Man-Up Against Suicide seeks to explore queer male issues

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      After the response to Man-Up Against Suicide's previous photo exhibition about male mental illness and suicide, the project is hoping to explore a more specific area: how depression and suicide affect queer men.

      University of British Columbia nursing professor John Oliffe of Man-Up Against Suicide, which is funded by the Movember Foundation and UBC, explained to the Georgia Straight by phone that for their first photo exhibit, they conducted 65 interviews with men and women, who had lost men to suicide or men who experienced suicidal thoughts. Among those interviews were three were gay men, who inspired them to continue to launch an exhibition to specifically explore issues related to gay, bisexual, or queer men in depth.

      While they had seen how male suicide impacts heterosexual female partners, he said they are interested in finding out more about how suicide affects partners of the same gender, and particularly how queer men are disproportionately affected.

      "I would…imagine there's some unique perspectives to be shared about how you deal with that [loss from suicide] in a time when as a group, gay men are still marginalized," he said, "and sometimes those relationships aren't known to everybody so that can be very blunting, I'm sure, around issues of grieving and also reconciling a loss that's so enormous."

      LGBT people, particularly youth, have been known to be more prone to suicide due to discrimination, bullying, rejection, exclusion, omission, negative stereotypes, and more.

      Oliffe said they are seeking gay, bisexual, or queer men who have lost a male partner, friend, or relative to suicide or have experienced suicidal thoughts themselves.

      Participants will be given camera to take photographs over two-week period to contribute to the photo exhibit, and will receive $100 for participating. If participants have their own camera, they will receive $200.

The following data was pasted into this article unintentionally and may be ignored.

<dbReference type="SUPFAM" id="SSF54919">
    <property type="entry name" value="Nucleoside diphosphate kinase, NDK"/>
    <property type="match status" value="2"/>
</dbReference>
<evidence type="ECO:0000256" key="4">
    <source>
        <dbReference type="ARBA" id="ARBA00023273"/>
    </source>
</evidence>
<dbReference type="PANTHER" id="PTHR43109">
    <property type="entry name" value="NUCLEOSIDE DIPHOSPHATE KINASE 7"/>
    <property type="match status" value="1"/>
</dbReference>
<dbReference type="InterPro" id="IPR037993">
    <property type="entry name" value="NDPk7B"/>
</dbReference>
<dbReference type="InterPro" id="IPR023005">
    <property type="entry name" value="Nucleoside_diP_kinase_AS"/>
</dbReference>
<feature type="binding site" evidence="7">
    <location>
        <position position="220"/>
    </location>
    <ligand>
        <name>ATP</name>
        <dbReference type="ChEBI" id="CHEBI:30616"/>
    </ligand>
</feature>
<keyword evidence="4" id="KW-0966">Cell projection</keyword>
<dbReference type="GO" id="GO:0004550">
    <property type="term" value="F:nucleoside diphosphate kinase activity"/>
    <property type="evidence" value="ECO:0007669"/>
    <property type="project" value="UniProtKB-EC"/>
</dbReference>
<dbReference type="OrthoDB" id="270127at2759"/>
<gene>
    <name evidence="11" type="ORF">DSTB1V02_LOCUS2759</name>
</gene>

He said they be collecting data until about April to create an exhibition that will launch on September 22 in Ottawa to draw attention to male suicide. The launch will be held one day before Man Up organizers meet with policy makers and politicians about male suicide.

      "It's the actual first step to driving change around policy and getting some targeted prevention programs for men, and gay men," Oliffe said, "because we know this is a significant health issue that affects families and we need to destigmatize it and one of the ways to do that is to begin a conversation about what people have experienced."

      Oliffe explained that traditional ideas of masculinity "tend to position men as needing to be autonomous and self-reliant and competitive". Consequently, he noted that when men interpret depressive symptoms as weakness, they may be reluctant to seek professional help and try to manage on their own instead.

      "They might end up overusing alcohol and drugs, they might end up in violent situations, they might…over-indulge in sports, work, and those sort of things, which doesn't really address where the depressive symptoms are coming from," he said.

      "Historically, depression is kind of thought of as something that might impact women more than men. And it is true it bears out in the epidemiological data but I think that's because we're missing men's depression in clinical settings rather than men not experiencing depression."

      For more information about the project, visit the Man Up Against Suicide website. To participate in the project, call 604-822-7638 or send an email.

      For queer men seeking assistance with suicidal thoughts or grieving, some options in addition to consulting healthcare professionals include contacting queer community resources such as Qmunity or Health Initiative for Men

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